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693 Phil. 457


[ G.R. Nos. 166948-59, August 29, 2012 ]




This case is about the Sandiganbayan's criminal jurisdiction over graft charges filed against the Legal Department Head of the Armed Forces of the Philippines-Retirement and Separation Benefit System (AFP-RSBS) and his co-accused.

The Facts and the Case

In 1998 the Senate Blue Ribbon Committee (the Committee) inquired into alleged anomalies at the AFP-RSBS. After investigation, the Committee found that when acquiring lands, the AFP-RSBS would execute two sets of deeds of sale: one, an unnotarized bilateral deed of sale that showed a higher price and the other, a unilateral deed of sale that showed a discounted purchase price. The first would be kept by the AFP-RSBS Legal Department while the second would be held by the vendors. The latter would then use these unilateral deeds of sale in securing titles in the name of AFP-RSBS. This was done, according to the Committee, to enable the AFPRSBS to draw more money from its funds and to enable the vendors to pay lesser taxes.

The Committee recommended to the Ombudsman (OMB) the prosecution of General Jose Ramiscal, Jr. (Ret.), former AFP-RSBS president, who signed the unregistered deeds of sale covering acquisitions of lands in General Santos, Tanauan, Calamba, and Iloilo for falsification of public documents or violation of Article 172, paragraph 1, in relation to Article 171, paragraphs 4 to 6 of the Revised Penal Code (RPC), and violation of Republic Act (R.A.) 3019,[1] Sections 3(e) and 3(g).

Acting on the Committee’s recommendation, the OMB filed with respect to the acquisition of lands in Iloilo City informations before the Sandiganbayan in Criminal Cases 26770-75 and 26826-31 against respondents Meinrado Enrique A. Bello, Manuel S. Satuito, Rosario Barbasa-Perlas, Hermie Barbasa, Minviluz Camina, Joelita Trabuco, Rosalinda Tropel, Felipe Villarosa, Abelio Juaneza, and Raul Aposaga for six counts of violation of R.A. 3019, Section 3(e), and six counts of falsification of public documents under Article 171, RPC.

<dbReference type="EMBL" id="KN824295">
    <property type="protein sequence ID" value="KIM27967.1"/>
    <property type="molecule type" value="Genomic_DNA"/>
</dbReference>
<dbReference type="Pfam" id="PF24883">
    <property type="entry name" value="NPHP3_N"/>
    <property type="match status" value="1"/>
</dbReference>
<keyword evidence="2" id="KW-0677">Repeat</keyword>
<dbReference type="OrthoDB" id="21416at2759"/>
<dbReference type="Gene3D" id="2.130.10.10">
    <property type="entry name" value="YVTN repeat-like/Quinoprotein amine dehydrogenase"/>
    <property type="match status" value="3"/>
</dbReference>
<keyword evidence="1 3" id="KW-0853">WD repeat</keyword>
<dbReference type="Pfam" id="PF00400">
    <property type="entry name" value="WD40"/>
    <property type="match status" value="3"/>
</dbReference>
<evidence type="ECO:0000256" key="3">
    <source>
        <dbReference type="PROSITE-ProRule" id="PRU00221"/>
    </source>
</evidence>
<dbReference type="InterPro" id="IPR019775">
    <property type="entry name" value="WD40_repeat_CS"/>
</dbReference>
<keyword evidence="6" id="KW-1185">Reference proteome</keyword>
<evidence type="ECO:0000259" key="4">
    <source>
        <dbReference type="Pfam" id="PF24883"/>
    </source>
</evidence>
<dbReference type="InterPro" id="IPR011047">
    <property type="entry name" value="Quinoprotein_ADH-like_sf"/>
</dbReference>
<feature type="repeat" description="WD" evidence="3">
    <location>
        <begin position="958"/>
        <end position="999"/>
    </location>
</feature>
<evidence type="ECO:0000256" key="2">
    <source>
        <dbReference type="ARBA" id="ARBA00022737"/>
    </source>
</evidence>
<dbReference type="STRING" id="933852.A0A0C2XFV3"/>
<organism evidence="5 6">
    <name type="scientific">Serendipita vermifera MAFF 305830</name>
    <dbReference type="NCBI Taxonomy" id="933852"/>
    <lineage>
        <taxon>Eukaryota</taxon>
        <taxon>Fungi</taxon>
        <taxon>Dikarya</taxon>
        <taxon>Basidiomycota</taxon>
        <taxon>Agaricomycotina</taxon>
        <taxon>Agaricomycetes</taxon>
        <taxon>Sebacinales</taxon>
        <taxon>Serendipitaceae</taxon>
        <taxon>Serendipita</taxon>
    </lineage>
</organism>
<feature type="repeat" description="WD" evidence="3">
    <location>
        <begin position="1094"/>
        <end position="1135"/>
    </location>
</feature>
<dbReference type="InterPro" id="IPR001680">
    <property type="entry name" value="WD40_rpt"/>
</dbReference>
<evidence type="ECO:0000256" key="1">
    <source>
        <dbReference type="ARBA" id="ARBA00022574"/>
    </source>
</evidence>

Satuito and Bello filed a motion to dismiss and a motion to quash the informations on the ground that the Sandiganbayan had no jurisdiction over the case. On February 12, 2004 the Sandiganbayan granted the motions and ordered the remand of the records to the proper courts, hence, this petition by the People of the Philippines, represented by the OMB, which challenges such order.

The Issue Presented

The only issue presented in this case is whether or not the Sandiganbayan erred in holding that it has no jurisdiction over offenses involving the heads of the legal departments of government-owned and controlled corporations.

The Ruling of the Court

In its February 12, 2004 decision, the Sandiganbayan held that, not being a stock or non-stock corporation, AFP-RSBS cannot be regarded as a government-owned and controlled corporation. Consequently, respondent AFP-RSBS legal department officers did not fall under Section 4(a)(1)(g) of R.A. 8249 that defines the jurisdiction of the Sandiganbayan.[2] On motion for reconsideration by the prosecution, however, the Sandiganbayan changed its position and ruled that AFP-RSBS is after all a government-owned and controlled corporation, having been created by special law to perform a public function. Still, the Sandiganbayan held that Section 4(a)(1)(g) cannot apply to the accused since Bello, who held the highest rank among those who allegedly conspired to commit the crime charged, did not hold any of the government positions enumerated under that section, the pertinent portion of which reads:

Sec. 4. Section 4 of the same decree is hereby further amended to read as follows:

Sec. 4. Jurisdiction. – The Sandiganbayan shall exercise exclusive original jurisdiction in all cases involving:

a. Violations of Republic Act No. 3019, as amended, otherwise known as the Anti-graft and Corrupt Practices Act, Republic Act No. 1379, and Chapter II, Section 2, Title VII, Book II of the Revised Penal Code, where one or more of the accused are officials occupying the following positions in the government, whether in a permanent, acting or interim capacity, at the time of the commission of the offense: x x x x

(g) Presidents, directors or trustees, or managers of government-owned or controlled corporations, state universities or educational institutions or foundations. (Emphasis ours)

Notably, in its February 2, 2005 Resolution, the Sandiganbayan defined the word “manager” used above as one who has charge of a corporation and control of its businesses or of its branch establishments, and who is vested with a certain amount of discretion and independent judgment. The Sandiganbayan cited Black’s Law Dictionary, Revised 4th Ed., 1968 to support this definition.[3]